Avian flu threatens New Brunswick’s poultry industry

Strict enhanced biosecurity measures have been underway since February at Westco Group facilities.

For example, workers must change their clothes and boots when moving from one establishment to another. People coming and going on commercial farms are also extremely limited.

Thomas Soucy hoped that biosecurity measures would be able to ease a little in the spring. This is not the casehe said. We are constantly reminded that the disease is present […] it is very very worrying.

One of the starkest reminders in New Brunswick are the hundreds and hundreds of gannet carcasses found on beaches across the province in recent weeks.

Upsurge in bird flu cases

Avian flu is spreading rapidly among wild animals in North America.

In addition to wild birds, domesticated populations are also threatened. The disease is highly contagious between different species of birds, including poultry, on farms.

If contact between wild birds and domestic birds is possible, then there could be infections. The virus has already killed large numbers of birds across Canada, and there have been outbreaks on breeding farmssays the pathologist of the Canadian Wildlife Health Network Megan Jones.

Additional precautions have been taken by the Westco Group in Saint-François-de-Madawaska to prevent avian flu from spreading within commercial farms.

Photo: Radio-Canada

The H5N1 strain of bird flu has indeed been detected in poultry farms in western Canada.

Chicken Farmers of Canada Communications Director Lisa Chop Spencerindicates that this is the first time that cases of avian influenza have been reported in several Canadian provinces at the same time.

Additionally, many of these infections are linked to wild birds, whereas normally their spread was more common through domestic birds, from farm to farm.

In total, nearly two million birds from commercial farms have so far been euthanized, says the Canadian Food Inspection Agency to stop the spread (CFIA).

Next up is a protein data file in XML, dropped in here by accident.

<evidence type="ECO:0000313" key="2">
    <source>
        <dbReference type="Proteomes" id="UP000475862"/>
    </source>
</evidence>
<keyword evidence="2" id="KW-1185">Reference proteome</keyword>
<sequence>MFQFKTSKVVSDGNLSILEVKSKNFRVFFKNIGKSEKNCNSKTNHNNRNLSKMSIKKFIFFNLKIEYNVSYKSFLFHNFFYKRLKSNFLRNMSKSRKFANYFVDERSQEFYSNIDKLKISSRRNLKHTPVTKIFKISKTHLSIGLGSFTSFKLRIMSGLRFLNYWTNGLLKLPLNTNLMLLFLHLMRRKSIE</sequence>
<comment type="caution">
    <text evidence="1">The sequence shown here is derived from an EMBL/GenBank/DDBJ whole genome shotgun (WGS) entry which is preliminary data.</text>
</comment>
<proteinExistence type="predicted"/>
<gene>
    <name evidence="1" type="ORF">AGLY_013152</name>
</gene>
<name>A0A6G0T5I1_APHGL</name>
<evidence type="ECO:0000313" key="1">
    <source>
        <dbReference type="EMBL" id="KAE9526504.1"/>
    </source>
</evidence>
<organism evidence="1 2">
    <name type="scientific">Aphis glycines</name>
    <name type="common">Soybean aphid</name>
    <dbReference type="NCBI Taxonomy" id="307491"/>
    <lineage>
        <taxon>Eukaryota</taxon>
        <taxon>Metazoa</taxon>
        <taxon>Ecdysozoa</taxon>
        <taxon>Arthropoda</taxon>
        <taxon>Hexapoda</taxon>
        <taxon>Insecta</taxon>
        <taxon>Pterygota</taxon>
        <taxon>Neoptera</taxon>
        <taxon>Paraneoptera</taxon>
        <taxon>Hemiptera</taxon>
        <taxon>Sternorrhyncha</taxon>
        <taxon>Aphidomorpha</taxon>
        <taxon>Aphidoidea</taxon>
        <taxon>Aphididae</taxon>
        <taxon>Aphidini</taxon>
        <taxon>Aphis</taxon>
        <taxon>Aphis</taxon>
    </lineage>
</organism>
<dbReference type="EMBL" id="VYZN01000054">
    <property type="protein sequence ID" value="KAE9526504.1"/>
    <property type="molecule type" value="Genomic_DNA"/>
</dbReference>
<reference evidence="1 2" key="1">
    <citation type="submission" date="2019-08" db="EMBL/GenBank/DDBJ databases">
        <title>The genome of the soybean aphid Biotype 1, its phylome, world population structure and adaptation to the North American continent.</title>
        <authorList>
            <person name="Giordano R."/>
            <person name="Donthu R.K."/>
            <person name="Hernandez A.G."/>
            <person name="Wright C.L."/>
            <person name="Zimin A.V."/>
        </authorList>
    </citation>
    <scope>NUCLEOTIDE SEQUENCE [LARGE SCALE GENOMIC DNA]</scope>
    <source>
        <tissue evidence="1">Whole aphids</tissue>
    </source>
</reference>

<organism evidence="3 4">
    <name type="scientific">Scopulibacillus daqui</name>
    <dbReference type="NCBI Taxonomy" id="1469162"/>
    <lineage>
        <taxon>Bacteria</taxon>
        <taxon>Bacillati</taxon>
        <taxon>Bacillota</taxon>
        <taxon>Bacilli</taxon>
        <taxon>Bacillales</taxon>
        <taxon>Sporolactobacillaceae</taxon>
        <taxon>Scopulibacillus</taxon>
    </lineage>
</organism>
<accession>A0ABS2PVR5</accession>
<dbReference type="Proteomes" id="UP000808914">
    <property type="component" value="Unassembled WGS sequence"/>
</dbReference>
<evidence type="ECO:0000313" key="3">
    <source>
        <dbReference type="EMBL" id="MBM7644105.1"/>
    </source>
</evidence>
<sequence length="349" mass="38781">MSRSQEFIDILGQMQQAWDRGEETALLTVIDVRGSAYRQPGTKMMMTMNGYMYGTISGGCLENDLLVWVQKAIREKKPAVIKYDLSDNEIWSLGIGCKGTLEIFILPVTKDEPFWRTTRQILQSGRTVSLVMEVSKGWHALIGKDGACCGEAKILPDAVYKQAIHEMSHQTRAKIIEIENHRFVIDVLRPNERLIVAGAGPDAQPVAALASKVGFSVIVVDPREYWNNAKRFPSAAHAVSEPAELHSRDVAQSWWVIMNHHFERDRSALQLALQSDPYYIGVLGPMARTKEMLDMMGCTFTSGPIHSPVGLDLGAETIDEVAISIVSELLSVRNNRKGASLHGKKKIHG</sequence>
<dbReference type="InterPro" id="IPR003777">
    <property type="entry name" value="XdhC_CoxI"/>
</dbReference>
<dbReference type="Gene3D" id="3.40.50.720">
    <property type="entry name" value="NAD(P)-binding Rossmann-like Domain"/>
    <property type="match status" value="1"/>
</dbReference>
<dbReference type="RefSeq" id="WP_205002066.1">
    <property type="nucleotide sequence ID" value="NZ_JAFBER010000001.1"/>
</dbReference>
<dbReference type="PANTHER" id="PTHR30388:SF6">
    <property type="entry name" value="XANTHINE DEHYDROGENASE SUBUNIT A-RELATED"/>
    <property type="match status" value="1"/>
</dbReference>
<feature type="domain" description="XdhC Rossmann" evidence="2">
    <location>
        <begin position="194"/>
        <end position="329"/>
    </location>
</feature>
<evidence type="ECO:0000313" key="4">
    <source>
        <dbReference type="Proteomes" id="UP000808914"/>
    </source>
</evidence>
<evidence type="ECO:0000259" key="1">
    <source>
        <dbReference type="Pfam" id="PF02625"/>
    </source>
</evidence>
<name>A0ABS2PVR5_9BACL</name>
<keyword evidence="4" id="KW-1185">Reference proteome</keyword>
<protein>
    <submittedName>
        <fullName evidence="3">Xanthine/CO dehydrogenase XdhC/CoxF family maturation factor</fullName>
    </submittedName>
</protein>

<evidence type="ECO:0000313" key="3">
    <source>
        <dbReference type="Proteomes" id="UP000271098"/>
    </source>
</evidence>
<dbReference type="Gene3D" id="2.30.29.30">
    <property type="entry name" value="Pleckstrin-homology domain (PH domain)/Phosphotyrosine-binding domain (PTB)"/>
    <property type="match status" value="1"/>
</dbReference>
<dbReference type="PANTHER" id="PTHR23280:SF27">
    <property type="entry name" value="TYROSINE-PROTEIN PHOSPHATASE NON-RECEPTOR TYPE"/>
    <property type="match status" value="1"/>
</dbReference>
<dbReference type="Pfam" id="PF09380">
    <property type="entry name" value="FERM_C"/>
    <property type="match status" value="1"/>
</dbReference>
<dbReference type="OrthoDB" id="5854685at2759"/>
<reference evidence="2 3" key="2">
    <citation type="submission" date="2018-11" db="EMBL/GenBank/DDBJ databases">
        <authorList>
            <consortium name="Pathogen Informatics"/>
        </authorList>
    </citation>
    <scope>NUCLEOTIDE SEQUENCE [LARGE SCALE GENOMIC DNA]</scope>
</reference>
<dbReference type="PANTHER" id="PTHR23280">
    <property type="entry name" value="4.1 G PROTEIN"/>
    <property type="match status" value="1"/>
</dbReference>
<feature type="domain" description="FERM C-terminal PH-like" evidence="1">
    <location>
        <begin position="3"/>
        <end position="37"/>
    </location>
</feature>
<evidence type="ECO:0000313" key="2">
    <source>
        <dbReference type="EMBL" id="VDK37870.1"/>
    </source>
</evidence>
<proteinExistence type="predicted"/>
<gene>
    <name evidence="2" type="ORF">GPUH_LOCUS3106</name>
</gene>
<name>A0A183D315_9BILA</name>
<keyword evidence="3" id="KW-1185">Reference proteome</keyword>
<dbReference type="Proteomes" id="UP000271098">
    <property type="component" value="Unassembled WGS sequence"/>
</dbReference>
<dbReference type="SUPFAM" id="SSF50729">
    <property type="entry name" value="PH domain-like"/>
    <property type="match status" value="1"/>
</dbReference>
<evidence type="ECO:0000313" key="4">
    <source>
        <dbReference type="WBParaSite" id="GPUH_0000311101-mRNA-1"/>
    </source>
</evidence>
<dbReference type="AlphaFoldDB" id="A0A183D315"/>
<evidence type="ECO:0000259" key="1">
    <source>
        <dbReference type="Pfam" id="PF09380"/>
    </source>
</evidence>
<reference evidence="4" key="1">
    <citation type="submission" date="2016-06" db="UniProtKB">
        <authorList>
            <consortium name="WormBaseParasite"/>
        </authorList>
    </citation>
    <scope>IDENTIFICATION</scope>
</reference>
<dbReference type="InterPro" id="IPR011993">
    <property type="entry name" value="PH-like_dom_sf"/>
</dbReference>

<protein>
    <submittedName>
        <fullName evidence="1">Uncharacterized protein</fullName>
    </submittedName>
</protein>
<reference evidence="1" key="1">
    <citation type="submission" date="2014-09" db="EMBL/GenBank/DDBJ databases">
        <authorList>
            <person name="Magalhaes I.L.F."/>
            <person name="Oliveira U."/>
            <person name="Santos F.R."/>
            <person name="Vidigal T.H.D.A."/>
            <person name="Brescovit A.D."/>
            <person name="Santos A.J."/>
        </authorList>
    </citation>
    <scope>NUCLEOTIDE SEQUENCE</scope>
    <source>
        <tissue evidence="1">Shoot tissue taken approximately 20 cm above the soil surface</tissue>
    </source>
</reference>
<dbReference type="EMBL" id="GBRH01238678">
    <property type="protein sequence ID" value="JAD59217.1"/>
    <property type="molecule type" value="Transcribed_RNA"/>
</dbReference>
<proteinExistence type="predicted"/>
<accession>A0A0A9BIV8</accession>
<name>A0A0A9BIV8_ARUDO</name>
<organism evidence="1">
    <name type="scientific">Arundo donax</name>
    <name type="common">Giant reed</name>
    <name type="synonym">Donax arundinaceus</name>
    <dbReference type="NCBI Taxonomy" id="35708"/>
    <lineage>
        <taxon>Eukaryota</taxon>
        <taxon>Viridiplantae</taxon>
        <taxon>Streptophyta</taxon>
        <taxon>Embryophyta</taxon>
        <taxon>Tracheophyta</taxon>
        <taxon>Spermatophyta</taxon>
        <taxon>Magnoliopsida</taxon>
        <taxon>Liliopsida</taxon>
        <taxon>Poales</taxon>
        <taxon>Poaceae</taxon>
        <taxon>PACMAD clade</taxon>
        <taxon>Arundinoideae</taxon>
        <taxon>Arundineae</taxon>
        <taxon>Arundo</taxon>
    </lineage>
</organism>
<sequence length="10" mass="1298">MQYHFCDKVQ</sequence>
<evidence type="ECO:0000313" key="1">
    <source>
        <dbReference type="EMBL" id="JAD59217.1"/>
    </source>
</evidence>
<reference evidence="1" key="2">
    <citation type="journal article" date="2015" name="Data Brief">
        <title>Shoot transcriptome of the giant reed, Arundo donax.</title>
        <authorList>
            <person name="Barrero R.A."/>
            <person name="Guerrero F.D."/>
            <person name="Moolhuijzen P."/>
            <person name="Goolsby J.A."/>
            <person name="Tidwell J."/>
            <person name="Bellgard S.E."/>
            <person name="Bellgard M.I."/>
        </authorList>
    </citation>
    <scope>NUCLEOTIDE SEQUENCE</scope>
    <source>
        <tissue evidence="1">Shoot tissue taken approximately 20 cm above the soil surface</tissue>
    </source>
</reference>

In case of outbreak

Avian flu is often spread through the secretions and droppings of migrating wild birds.

Despite the precautions taken by the Westco Group, tension reigns. And for good reason: the virus can decimate an entire commercial farm in a few days.

We are still not safelaunches Thomas Soucy. It’s still very alarming, it can get in through the air. There may be excrement which has dried on the outside and then turned into dust and then which comes in with the wind, they will come in with the ventilation system.

The President and CEO of Groupe Westco, Thomas Soucy. The Westco Group is one of the largest poultry production organizations in Canada.

Photo: Radio-Canada / Alexandre Silberman

When a case of avian flu is detected on a commercial farm, a protocol is put in place very quickly by theCFIA to stop the spread. Birds in the affected area are euthanized and those in surrounding areas are quarantined.

According to Thomas Soucy, the Westco Group would need a year and a half to rebound if the virus affected the facilities in Saint-François-de-Madawaska.

In New Brunswick, only small non-commercial chicken farms have been affected by avian flu so far.

Outbreaks on commercial farms would impact the supply chain.

Moreover, the authorities are not overly concerned about the transmission of the virus among humans.

With information from the radio show The morning and the report by Alexandre Silberman of CBC


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